Accomplished

Standard

How do you measure them?

For some, it needs to be grandiose: getting their PhD., finishing a marathon, writing a novel. For others, what seem like simple tasks can give the same type of gratification: asking that cute girl out finally, saving up enough money for a trip, getting out of bed in the morning.

I tend to relate more to that second group of people. Which, if you talk to my family, or people who knew me in my youth (middle school), might surprise you. The world was my oyster so to speak when I when I was young. I could read by the age of two, I was conjugating verbs in Grade One (I went to a French language school), and I could spell better than anyone in my class by Grade Two. I was offered advance course-work in lieu of skipping a grade (which I didn’t want to do). I was added to an experimental integrated 4-5-6 class to test new teaching methods. Everything was gravy.

Somewhere along the line, academic accomplishments didn’t elicit the same type of response for me. I became complacent. My grades suffered, and here I am a 28 year old retail manager with no sheepskin to laud as an accomplishment of my educated mind. I’m not writing this to lament the “what-ifs” though…

I left home when I was 18 on really bad terms.

Really bad terms.

Like any strong-headed, testosterone-influenced, barely-adult male, I thought it was now my way, and MY highway. One of my dad’s favourite sayings growing up in regard to his rules was: “Like it, or lump it”. I’m not 100% sure to this day what “lump it” means. What I do know is that I would take many emotional lumps over the years after leaving. Perhaps I should have learned to “like it”. I thought I was ready to face the world; I couldn’t have been more wrong.

Bridges can be mended over time though. Slowly, my parents and I have reached peaceful terms. I enjoy visiting them. I enjoy spending time with them. While I don’t get to go back as much as I would like (Thank you travel options in Canada), I cherish the times we do have.

My dad narrowly avoided a heart-attack about 7 years ago. Mum forced him to go to the hospital when he wasn’t feeling well after curling, and it ended up in an angioplasty. I had been home exactly once since I had moved to this point. Once in 3 years. I quickly packed my bags and caught the next manageable flight back to see if I could help.

Dad was doing mostly ok, but he was very lethargic. We didn’t really do much outside of having dinners at home. There was a night that my parents had planned to go see a concert. It was called “Guitar Women”, and featured several notable local blues guitarists: Sue Foley, Roxanne Potvin, Ellen McIlwaine, and Rachelle van Zanten. I had no plans that particular night, so Mum ended up taking me to dinner.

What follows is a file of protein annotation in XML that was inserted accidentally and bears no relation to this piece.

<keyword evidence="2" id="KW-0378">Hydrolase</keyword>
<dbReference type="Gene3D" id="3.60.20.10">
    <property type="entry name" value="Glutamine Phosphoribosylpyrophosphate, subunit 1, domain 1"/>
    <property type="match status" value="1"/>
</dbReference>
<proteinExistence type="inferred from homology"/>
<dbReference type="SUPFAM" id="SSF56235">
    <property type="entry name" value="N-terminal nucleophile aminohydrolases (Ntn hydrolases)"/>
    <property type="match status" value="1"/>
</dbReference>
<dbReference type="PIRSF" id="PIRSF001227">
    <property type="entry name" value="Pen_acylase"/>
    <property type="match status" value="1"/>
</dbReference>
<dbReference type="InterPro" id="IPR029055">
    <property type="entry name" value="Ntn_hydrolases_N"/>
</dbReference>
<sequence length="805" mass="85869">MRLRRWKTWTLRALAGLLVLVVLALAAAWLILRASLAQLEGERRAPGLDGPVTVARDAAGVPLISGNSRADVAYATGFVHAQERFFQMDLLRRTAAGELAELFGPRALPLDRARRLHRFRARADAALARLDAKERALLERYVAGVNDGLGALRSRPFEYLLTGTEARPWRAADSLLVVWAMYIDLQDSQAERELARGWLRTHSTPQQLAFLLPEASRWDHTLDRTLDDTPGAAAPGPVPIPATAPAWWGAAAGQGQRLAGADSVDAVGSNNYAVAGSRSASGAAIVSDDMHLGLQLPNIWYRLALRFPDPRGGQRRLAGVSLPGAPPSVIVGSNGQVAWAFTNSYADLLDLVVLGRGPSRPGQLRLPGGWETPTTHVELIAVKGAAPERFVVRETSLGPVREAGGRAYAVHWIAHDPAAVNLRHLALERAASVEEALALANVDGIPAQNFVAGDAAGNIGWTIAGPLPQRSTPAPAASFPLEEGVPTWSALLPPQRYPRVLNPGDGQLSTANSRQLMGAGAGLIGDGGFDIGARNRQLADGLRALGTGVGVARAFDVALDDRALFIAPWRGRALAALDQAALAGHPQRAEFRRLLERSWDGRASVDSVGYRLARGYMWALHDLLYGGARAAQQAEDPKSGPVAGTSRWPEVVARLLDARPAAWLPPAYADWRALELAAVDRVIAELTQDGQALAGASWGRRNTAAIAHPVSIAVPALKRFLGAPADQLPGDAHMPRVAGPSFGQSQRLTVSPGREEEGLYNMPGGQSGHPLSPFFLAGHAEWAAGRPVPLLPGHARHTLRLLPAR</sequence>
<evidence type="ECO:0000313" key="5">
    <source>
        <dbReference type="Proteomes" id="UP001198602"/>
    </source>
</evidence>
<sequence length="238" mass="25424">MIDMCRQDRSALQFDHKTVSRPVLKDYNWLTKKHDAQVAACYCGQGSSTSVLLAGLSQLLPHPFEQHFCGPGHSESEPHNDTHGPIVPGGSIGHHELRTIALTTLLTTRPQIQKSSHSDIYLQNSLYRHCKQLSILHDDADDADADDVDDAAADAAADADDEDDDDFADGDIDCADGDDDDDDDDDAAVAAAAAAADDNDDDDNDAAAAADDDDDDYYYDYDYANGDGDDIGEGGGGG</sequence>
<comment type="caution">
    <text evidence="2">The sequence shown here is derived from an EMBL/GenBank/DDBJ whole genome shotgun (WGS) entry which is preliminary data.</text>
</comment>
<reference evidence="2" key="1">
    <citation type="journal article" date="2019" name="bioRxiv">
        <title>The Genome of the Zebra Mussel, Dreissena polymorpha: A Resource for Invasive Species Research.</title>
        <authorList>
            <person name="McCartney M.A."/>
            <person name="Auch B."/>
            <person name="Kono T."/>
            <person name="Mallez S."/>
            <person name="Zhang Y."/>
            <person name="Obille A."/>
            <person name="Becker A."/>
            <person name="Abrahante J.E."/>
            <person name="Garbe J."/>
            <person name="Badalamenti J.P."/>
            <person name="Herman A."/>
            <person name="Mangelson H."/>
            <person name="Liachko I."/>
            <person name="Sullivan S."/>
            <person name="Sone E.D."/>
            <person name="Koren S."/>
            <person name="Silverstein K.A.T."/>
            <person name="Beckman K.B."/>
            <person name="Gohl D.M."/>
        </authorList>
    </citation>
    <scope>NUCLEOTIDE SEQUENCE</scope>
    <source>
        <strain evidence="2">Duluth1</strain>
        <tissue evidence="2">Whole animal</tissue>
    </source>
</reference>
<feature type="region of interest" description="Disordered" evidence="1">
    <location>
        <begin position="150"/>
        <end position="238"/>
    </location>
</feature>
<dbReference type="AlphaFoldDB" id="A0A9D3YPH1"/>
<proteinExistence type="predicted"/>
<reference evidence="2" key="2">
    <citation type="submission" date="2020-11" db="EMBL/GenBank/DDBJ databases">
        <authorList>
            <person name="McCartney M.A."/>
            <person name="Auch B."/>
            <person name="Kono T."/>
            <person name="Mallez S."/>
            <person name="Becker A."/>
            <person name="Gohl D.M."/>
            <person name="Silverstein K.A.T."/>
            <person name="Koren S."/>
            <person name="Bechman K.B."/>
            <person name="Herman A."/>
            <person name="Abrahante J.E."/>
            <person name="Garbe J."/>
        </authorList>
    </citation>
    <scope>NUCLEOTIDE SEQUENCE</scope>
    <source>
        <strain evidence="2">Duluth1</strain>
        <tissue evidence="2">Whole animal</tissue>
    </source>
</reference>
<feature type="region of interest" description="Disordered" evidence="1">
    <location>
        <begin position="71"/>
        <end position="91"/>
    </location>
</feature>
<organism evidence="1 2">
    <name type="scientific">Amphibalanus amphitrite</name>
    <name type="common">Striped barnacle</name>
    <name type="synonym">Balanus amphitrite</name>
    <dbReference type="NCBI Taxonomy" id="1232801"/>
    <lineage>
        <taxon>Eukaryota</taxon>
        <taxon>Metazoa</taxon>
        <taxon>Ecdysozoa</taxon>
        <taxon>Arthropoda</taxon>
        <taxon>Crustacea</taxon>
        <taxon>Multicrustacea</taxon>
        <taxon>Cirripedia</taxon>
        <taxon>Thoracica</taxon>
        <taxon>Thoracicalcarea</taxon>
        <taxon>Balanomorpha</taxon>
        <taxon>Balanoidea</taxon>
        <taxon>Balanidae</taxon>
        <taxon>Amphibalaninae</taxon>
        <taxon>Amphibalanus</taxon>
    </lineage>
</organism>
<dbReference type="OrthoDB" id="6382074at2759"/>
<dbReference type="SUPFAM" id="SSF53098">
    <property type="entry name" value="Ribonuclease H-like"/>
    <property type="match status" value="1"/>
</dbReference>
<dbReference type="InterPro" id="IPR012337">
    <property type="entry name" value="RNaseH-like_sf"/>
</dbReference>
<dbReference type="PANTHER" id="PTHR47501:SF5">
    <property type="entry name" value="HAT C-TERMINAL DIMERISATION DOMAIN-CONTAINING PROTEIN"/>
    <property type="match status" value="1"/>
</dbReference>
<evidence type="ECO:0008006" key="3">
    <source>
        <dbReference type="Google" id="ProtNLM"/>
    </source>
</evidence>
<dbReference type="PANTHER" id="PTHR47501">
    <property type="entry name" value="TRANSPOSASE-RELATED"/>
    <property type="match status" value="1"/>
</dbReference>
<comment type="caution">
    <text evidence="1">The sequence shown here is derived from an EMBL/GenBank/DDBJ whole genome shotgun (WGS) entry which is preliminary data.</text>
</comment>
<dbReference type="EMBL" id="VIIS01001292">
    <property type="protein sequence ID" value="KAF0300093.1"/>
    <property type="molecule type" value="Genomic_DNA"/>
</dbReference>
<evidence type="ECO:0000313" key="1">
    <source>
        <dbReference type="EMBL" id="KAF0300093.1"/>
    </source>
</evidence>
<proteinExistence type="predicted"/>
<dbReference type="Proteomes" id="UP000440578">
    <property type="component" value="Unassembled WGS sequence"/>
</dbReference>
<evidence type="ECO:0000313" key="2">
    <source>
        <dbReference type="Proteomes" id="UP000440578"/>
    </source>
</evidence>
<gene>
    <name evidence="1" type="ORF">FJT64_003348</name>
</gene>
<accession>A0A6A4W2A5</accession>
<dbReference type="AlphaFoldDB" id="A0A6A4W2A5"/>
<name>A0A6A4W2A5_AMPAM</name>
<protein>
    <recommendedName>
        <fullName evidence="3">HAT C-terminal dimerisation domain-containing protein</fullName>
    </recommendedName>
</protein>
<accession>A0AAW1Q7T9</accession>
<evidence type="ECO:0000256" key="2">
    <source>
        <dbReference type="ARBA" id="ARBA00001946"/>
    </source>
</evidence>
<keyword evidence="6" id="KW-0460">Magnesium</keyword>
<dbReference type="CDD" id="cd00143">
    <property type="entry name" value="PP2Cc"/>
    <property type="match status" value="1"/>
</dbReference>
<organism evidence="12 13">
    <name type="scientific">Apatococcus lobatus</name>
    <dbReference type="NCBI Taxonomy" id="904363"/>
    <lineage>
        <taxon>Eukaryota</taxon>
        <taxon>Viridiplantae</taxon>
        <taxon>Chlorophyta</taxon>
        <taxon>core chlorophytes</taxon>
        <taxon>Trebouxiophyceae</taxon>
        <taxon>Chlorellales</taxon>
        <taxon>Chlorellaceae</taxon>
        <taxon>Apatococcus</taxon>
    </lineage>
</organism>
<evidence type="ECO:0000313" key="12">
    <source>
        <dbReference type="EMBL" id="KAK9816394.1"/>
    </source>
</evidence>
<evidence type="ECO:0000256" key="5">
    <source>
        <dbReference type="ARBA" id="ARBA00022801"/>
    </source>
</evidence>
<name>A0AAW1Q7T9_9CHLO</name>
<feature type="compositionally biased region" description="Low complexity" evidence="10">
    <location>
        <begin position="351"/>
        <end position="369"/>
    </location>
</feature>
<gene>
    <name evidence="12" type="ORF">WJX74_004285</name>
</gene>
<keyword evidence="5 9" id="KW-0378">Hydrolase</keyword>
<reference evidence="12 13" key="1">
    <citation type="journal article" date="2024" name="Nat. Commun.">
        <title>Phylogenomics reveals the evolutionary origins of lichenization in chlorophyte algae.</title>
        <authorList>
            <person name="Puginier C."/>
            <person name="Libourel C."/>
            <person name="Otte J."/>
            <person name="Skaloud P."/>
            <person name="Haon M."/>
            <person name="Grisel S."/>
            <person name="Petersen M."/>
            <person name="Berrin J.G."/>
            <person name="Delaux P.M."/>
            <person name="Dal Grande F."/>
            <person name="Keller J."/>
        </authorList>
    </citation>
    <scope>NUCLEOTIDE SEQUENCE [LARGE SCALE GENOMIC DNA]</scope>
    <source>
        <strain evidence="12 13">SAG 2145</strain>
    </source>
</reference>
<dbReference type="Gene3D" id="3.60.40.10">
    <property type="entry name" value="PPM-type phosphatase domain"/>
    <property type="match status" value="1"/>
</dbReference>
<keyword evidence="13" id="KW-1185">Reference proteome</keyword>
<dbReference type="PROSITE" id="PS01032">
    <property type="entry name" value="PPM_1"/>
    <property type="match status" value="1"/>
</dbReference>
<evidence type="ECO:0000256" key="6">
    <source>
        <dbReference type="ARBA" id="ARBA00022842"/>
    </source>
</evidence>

You have to understand, things were still really frosty by this point. When I say “bad terms”, I mean, I left a letter in the mailbox and jumped on a plane. I had never really been either a “momma’s boy” or “daddy’s boy”. I guess I spent as much time between the two enjoying my childhood. Dad was all about the sports and music, Mum took me to museums, galleries, and handled the crafts and art. I couldn’t remember the last time my Mum and I just “hung out”. It was nice though. She took me to dinner near the theatre where the concert was. We talked about a whole assortment of things: relationships, work, the family, and even politics. My Mum is a lot more well-read than I think a lot of people give her credit for. She reads a lot and tries to stay on top of what is going on in the world. After the show, we were both smiling and laughing.

I really can’t over-emphasize the importance of that last part.

Laughing and smiling.

This is something I had felt would never be restored to our relationship as mother-son. There’d been so much damage done by my leaving, and lack of communication over the years, the visit to that point had felt like an obligation. This was the catalyst for repairing things between my parents.

Which brings me back to accomplishments. Sometimes you feel like perhaps you haven’t accomplished as much as you would have liked or were “supposed to”. I think it’s really important to step outside of what is considered a “societal achievement”, and look for the little things to be proud of in life.

I think we’re all guilty of taking for granted how powerful such small accomplishments are. Our parents spend so much time and effort fussing over us, making sure we’re safe, happy, and secure. We often forget to think of the importance of showing them how much we value them in our lives. Restoring a happy, healthy, and loving relationship with my parents, regardless of how often we get to see each other, is a really big feather in my cap.

Maybe I don’t have a fancy diploma, a rad sports-car, and have never been all over Europe.

Maybe I don’t need to have all those things to feel like I have a full life.

I miss you Mum
DFP

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